Wednesday, June 8, 2011

Sunset in the Sierras



Sunset in Sierras - MM Sikes
 
Living in humid Virginia with a very long summer that often begins in April, I was surprised to discover it's still winter in the Sierras. Where we visited is 6300 feet above sea level. Our home is perhaps 14 feet above sea level which creates quite an adjustment as well as a different look to the sunsets.

It's amazing to view sunsets in different parts of our magnificent country. Seeing the mountains in the late afternoon light creates exciting views for the photographer. Comparing views from the North Carolina Blue Ridge Mountains with those in the Sierra Nevada Mountains is intriguing.

How many of you enjoy creating your own study of sunsets in different parts of our country?Posted by Picasa

Friday, June 3, 2011

Night Watch, a Painting and a Title

Night Watch by Rembrandt van Rijn is one of the world's most famous paintings. Although I've never liked the dark colors, this intense painting has intrigued me from the moment I first saw it in the Rijksmuseum in Amsterdam. Apparently, over the years, it has drawn negative as well as positive response resulting in attacks on the painting by people who wanted to inflict major damage to it. One incident, in 1975, resulted in zigzag knife slashes in the canvas which I've read are still evident despite restoration.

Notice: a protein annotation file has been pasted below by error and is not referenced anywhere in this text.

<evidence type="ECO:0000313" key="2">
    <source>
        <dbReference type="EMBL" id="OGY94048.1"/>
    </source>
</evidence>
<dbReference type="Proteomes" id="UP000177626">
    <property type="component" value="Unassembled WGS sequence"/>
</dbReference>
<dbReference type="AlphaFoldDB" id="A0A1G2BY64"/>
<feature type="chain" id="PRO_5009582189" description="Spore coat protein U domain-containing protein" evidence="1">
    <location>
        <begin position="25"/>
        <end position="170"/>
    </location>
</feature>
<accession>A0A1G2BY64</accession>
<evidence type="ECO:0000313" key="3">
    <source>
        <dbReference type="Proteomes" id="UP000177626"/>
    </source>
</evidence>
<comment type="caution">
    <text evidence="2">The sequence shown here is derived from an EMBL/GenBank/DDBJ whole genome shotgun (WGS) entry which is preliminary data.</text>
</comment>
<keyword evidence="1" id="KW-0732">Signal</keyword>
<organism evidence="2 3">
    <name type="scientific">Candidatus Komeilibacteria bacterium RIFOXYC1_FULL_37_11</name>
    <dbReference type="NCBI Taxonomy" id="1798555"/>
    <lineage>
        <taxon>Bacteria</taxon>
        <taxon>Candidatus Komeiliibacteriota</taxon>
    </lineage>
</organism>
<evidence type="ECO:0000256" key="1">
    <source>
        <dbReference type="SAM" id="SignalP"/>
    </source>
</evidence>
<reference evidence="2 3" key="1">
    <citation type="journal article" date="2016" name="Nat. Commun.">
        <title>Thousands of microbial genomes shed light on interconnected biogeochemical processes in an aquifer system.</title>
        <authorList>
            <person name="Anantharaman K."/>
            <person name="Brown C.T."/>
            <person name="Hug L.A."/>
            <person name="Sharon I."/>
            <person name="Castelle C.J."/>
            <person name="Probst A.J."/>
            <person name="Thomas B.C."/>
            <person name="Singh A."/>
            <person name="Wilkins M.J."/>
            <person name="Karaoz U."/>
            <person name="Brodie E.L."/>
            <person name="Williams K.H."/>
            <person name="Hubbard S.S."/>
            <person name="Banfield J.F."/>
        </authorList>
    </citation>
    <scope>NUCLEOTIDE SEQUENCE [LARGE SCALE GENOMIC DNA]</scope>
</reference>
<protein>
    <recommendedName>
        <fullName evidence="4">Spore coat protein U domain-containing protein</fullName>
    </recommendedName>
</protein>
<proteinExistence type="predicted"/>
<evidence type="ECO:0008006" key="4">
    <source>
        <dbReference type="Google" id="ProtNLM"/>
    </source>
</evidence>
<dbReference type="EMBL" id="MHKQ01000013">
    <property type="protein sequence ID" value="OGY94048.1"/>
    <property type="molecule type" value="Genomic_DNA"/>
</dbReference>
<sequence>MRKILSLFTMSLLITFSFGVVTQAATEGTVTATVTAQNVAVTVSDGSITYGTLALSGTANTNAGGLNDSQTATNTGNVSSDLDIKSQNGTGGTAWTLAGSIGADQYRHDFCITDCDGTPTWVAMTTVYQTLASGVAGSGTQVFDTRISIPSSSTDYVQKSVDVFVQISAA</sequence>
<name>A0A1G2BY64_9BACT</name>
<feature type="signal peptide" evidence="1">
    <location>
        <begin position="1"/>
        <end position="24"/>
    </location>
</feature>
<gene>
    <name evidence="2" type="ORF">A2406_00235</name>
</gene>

Because my novel, Night Watch, features art theft and work by Rembrandt in the story plot, I decided to use the name of the painting for the title of my book. When I checked out the title on Amazon, I found there were other books with the same name which I thought might be a good thing for promotion and visibility of my book.

It wasn't.

There are so many books with that same title that I have to type in my name along with the title to find it. A new release, May 31, 2011 by Suzanne Brockmann, has the title, Night Watch. I have a Google alert for Night Watch, but the information I receive almost never includes my book.

It surprises me that anyone would want to attack a painting created in 1642. It also surprises me that the choice of a popular title for a book can be a big mistake. My advice to other authors is to take care in the words you choose to put on the cover of your next book. The best choice may be a title that is one of a kind, if that's at all possible.